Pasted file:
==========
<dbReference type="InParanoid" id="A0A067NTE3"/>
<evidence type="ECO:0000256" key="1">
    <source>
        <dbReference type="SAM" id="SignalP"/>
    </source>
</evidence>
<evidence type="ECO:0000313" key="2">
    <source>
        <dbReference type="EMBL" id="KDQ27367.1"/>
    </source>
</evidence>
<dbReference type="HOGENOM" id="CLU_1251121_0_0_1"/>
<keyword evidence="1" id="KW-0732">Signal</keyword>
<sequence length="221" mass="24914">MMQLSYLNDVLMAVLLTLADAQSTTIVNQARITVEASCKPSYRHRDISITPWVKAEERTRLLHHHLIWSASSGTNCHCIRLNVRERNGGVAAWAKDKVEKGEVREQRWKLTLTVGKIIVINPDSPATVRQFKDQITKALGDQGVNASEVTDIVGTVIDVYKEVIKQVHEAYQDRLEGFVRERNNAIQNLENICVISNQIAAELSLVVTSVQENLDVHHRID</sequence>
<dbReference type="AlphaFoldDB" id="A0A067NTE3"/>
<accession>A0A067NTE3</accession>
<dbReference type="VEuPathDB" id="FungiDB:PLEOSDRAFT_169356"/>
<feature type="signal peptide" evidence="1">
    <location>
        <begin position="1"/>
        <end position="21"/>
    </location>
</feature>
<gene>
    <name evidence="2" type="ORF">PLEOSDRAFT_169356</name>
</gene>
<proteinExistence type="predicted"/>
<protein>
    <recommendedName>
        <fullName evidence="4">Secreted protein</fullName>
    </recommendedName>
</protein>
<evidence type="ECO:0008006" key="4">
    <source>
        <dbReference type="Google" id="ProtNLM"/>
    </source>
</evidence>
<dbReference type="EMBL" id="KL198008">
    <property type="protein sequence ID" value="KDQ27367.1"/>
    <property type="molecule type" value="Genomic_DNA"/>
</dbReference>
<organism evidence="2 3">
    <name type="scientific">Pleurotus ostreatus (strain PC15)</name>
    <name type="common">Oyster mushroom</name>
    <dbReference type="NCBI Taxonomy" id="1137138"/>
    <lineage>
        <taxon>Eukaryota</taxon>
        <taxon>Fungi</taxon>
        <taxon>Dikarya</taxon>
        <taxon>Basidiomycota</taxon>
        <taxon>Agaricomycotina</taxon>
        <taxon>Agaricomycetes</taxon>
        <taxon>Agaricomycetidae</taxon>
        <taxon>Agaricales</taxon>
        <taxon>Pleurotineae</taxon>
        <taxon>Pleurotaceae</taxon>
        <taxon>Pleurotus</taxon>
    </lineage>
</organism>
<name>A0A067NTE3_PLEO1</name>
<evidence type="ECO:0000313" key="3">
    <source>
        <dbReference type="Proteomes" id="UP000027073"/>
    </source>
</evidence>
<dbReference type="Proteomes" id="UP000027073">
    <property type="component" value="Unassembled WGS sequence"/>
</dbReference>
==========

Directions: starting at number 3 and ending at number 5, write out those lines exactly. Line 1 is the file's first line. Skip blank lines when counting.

    <source>
        <dbReference type="SAM" id="SignalP"/>
    </source>